This was also discussed during the 2019 International Research Conference. Dr. Gerald Farthing, Former Deputy Minister Of Education Manitoba Department Of Education reminded us to act locally, while knowing what’s going on globally. I was honored to speak at the conference on discovering, developing, and distributing great leadership. It was awesome to visit from individuals from around the world to discuss current education issues and the innovative solutions to opportunities. We must find ways to end our preoccupation with the industrial and factory models of just “doing school”. The gap between what we call education in schools and learning that happens from being a part of society is widening. We must redesign our learning environments if we want to engage our students in the learning process. Learning needs to be 24/7, and not confined to a physical space we call school.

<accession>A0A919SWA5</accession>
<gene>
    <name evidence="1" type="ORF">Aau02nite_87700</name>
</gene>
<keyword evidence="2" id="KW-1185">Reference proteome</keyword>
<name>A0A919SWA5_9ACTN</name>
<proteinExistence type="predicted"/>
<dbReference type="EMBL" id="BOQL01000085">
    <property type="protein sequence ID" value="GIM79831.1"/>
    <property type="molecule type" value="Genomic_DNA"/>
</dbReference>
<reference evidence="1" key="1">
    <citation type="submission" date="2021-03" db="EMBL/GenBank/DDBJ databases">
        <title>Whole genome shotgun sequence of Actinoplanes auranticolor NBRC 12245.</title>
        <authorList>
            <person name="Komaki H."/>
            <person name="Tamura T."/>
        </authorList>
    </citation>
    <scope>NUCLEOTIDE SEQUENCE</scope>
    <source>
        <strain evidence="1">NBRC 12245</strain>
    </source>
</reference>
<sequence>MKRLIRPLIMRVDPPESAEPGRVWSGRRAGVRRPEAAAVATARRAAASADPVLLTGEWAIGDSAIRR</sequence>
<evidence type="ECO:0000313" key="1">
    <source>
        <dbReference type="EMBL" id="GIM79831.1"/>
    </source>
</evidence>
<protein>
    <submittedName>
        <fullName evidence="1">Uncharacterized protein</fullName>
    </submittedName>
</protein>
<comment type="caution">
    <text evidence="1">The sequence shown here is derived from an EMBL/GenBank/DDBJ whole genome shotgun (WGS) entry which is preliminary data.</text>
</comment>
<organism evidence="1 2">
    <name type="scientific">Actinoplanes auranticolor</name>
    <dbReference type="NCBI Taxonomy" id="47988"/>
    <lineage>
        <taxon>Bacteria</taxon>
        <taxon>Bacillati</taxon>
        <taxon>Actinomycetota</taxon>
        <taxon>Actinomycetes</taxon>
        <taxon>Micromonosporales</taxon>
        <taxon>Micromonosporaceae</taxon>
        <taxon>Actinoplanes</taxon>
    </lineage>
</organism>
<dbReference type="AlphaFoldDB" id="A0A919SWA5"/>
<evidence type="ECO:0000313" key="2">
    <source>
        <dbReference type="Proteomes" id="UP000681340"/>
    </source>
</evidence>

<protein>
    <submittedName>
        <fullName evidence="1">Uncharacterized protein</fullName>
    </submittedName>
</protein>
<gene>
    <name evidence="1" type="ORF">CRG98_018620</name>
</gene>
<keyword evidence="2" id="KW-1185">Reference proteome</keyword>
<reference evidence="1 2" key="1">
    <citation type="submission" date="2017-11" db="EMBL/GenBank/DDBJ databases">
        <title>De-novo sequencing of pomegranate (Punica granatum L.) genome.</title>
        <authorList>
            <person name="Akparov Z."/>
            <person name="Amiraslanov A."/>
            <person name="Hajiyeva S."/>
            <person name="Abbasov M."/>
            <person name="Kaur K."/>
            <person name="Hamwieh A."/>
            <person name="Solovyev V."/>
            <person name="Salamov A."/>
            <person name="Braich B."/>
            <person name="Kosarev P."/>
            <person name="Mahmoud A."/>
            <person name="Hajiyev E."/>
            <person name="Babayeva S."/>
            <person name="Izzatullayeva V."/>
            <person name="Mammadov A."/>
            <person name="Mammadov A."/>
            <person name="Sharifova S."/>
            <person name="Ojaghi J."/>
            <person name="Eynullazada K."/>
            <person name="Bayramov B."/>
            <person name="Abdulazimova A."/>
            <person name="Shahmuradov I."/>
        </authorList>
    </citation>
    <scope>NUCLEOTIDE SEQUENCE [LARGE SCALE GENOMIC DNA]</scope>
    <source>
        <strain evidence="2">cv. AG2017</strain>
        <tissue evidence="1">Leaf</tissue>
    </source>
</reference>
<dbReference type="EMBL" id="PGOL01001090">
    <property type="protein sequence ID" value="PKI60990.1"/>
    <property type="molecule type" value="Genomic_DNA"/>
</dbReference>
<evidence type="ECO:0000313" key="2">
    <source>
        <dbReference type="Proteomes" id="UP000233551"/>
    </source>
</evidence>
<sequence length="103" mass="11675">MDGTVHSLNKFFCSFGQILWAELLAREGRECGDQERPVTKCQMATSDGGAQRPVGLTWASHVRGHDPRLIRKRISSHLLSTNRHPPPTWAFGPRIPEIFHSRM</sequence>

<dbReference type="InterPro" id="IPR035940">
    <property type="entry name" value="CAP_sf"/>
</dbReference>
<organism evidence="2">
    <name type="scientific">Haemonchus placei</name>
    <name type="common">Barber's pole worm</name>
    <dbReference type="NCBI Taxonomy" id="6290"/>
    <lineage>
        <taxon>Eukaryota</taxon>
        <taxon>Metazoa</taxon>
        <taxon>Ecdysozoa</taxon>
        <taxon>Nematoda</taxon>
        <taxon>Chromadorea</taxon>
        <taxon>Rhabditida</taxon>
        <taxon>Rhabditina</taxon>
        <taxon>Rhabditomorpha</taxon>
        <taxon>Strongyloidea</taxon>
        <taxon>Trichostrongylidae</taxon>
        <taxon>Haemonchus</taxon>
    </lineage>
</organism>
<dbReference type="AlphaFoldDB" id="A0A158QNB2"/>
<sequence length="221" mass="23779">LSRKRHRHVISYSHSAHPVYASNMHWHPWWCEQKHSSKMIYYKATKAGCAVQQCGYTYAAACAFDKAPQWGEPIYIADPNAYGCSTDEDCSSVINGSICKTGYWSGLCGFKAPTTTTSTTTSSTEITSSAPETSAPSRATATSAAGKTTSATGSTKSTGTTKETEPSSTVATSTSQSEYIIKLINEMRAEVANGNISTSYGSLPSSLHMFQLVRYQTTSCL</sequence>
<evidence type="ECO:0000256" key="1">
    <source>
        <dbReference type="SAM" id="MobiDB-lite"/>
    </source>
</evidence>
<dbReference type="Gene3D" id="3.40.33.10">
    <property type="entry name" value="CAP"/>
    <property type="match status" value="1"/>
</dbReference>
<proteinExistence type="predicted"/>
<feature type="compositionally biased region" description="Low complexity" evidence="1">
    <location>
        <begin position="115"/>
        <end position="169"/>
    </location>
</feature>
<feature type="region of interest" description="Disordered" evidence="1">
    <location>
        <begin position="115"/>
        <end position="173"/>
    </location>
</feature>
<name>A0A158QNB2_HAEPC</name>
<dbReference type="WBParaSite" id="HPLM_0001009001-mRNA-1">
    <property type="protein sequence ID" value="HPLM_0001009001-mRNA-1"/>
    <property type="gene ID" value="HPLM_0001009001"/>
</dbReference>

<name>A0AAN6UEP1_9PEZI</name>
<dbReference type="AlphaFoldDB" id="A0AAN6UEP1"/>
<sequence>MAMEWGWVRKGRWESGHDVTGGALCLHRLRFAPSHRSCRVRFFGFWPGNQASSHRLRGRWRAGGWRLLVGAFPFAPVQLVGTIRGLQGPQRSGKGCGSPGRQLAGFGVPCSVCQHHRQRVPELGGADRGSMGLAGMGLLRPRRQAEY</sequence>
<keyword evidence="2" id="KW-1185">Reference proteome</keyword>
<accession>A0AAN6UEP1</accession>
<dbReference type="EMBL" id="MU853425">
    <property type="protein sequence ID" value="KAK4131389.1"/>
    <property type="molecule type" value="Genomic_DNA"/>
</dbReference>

Yesterday, as I reflected throughout the day on the 50th Anniversary of the landing of Apollo 11 on the moon, and those first steps, I was struck by all the ways we could relive the history. For example, Neil Armstrong’s Spacesuit was at the Smithsonian Castle yesterday and I was in Canada, but I took an in-depth 3D tour of the suit using Smithsonian’s new 3D Digitization site for doing interactive tours. You can also take an up close and in-depth 3D look at the 1903 Wright Flyer. It is such a great thing that the Smithsonian is doing. Every person can learn from and take part in Smithsonian exhibits without physically being on site. Think of the possibilities of this. I can remember saying, “Wow, everyone should experience the great learning that goes on at the Smithsonian’s many museums.” They can! Opportunities like this begin to take away the effects of zip code or socioeconomic status. Every child really can experience the Smithsonian. By leveraging the technology the Smithsonian is able to let their researchers tell their stories to the world and allow students to take a quest of discovery.